The Business Press: Riverside County eyes firms from Israel

03:32 PM PDT on Wednesday, May 12, 2010 (www.thebizpress.com)

By CHRIS H. SIEROTY
Contributing Writer

Trade between Israel and the United States has been making news as it has become one of the most important issues in American-Israeli relations. Since 2000, Israel has become America’s largest trading partner in the Middle East, according to the American-Israel Cooperative Enterprise.

Tom Freeman, Riverside County’s foreign trade commissioner, said exports from California topped $1.7 billion in 2009. Riverside County officials are hoping to benefit from that relationship by offering incentives to attract Israeli firms to the region or assisting local firms in their efforts to do business in Israel.

To gauge their potential interest, Freeman and Riverside County Supervisor Jeff Stone on April 30 met with officials at the Consulate General of Israel in Los Angeles to discuss the benefits Riverside County can offer Israeli companies and to identify specific industries that might have an interest in doing business locally.

“Israel already has extensive trade relationships in California,” Freeman told The Business Press. “What we were asking for and have agreed upon is for them to gauge the interest of (Israeli) firms in doing business in Riverside County.”

He said by the end of the two-hour meeting both sides had identified potential bio-medical and alternative energy firms that might be interested. Both Jacob Dayan, consul general of Israel in Los Angeles, and Freeman expected another meeting would take place in a couple of weeks.

That meeting was expected to give consul officials a better idea of the local firms who are interested in doing business with Israeli companies, Dayan said.

Trade ties between California and Israel have continued to strengthen since former Republican Gov. Pete Wilson signed a bilateral trade agreement with Israel in 1992, seven years after President Ronald Reagan signed the U.S.-Israel Free Trade Agreement, which eliminated tariffs on most products imported from Israel.

“We identified industries that could have an interest in the region,” Dayan told The Business Press. Dayan said Israeli technology companies that specialize in alternative energy would be the focus of any partnership. He said Israel was home to several cutting edge companies that focus on solar energy and water reclamation issues that could be interested in doing business in Inland Southern California.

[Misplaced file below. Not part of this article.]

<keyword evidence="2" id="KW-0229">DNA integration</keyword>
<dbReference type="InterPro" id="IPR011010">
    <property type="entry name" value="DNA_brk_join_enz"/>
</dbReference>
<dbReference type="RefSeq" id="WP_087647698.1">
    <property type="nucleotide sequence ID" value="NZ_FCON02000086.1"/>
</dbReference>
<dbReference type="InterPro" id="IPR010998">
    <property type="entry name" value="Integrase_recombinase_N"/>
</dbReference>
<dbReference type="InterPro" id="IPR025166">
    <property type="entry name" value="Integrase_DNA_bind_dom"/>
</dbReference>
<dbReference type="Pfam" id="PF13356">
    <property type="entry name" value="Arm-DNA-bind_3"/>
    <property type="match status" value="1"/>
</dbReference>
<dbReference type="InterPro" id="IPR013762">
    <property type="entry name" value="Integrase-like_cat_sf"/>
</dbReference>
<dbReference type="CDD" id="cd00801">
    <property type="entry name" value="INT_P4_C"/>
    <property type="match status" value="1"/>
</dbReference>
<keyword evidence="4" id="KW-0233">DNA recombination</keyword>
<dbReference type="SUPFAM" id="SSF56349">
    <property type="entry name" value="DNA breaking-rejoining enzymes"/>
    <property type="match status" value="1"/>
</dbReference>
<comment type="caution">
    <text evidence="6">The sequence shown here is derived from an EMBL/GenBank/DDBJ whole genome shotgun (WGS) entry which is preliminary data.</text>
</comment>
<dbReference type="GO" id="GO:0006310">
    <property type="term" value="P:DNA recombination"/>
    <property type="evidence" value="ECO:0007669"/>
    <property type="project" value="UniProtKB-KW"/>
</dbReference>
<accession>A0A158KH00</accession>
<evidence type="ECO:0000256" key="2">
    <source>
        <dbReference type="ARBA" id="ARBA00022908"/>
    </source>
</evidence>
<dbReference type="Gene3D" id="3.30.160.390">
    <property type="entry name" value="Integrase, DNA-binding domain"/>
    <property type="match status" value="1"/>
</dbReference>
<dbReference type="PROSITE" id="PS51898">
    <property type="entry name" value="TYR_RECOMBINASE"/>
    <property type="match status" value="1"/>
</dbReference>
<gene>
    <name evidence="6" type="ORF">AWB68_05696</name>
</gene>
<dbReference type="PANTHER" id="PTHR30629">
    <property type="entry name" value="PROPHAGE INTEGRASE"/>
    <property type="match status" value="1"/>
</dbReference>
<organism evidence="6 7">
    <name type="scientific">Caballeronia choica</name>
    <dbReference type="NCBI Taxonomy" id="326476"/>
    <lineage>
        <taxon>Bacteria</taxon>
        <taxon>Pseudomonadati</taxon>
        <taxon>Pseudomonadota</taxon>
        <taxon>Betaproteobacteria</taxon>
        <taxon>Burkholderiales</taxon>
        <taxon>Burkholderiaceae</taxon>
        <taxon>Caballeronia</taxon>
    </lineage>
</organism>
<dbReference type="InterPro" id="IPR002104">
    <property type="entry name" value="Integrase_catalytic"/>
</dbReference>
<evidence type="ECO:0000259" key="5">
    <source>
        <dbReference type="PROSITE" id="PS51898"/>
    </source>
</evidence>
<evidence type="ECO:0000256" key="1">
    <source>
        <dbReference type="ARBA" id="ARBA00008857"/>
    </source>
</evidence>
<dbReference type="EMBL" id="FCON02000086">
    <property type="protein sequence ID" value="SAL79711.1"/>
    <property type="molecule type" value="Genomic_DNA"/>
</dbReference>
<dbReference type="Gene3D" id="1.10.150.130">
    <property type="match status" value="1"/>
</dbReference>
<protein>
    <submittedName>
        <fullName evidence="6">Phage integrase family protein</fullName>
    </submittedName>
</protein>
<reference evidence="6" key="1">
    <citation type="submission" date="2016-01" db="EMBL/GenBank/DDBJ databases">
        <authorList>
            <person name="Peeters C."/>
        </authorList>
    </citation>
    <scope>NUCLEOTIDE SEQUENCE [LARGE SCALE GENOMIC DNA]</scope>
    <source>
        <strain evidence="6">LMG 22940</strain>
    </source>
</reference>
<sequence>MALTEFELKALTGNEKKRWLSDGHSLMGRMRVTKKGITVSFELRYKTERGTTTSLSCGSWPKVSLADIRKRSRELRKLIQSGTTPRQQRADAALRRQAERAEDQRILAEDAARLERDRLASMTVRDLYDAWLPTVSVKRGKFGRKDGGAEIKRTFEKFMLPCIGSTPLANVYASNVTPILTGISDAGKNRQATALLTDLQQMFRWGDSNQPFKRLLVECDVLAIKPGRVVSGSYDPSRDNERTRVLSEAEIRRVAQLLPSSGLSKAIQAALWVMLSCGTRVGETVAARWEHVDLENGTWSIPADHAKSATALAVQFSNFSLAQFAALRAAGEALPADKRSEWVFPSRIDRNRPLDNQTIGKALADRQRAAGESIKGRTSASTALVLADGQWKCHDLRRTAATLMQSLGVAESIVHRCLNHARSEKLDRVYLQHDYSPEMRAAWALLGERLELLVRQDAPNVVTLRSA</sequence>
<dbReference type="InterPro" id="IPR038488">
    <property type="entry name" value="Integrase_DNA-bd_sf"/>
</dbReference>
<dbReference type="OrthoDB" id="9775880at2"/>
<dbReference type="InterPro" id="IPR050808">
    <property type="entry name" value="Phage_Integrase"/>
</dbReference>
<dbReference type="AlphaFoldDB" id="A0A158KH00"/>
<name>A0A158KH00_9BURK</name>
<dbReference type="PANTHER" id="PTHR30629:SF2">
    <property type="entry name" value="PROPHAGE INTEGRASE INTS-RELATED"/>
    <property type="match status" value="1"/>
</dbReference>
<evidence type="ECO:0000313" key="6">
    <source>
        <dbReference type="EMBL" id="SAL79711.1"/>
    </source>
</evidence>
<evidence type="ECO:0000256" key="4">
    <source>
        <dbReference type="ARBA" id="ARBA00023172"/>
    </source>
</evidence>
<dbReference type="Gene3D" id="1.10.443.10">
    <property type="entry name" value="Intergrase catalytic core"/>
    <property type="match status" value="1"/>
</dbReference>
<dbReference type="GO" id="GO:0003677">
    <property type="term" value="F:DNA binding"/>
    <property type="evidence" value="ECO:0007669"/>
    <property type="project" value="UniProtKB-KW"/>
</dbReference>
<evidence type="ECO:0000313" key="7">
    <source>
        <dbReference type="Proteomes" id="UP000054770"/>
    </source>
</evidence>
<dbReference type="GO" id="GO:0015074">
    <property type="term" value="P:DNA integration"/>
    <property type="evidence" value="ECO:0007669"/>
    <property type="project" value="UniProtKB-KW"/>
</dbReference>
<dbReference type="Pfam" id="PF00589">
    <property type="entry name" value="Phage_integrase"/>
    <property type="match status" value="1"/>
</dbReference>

“With the right incentives and right projects, Israeli companies will be interested in Riverside,” Dayan said. “I see no reason such a match can’t work.”

Dayan said consulate officials would extend an invitation to Riverside-based technology companies to attend the ILSI-BioMed 2010 Conference to be held in June in Tel Aviv. He said the next step was to send Sigel Admony-Ravid, Israel’s consul for economic affairs in Los Angeles, to Riverside to meet with county officials and business leaders.

“The key thing that we impressed upon them during our initial meeting was a series of incentives that no other county could offer them,” said Freeman. Those incentives include assistance with obtaining EB-5 visas, along with securing $30 million in loans and guarantees for businesses available this year from the Import Export Bank in Washington. The EB-5 visa for Immigrant Investors provides a method of obtaining a green card for foreign nationals who invest money in the United States. To obtain the visa, individuals must invest at least $1 million, creating at least 10 jobs, he said.

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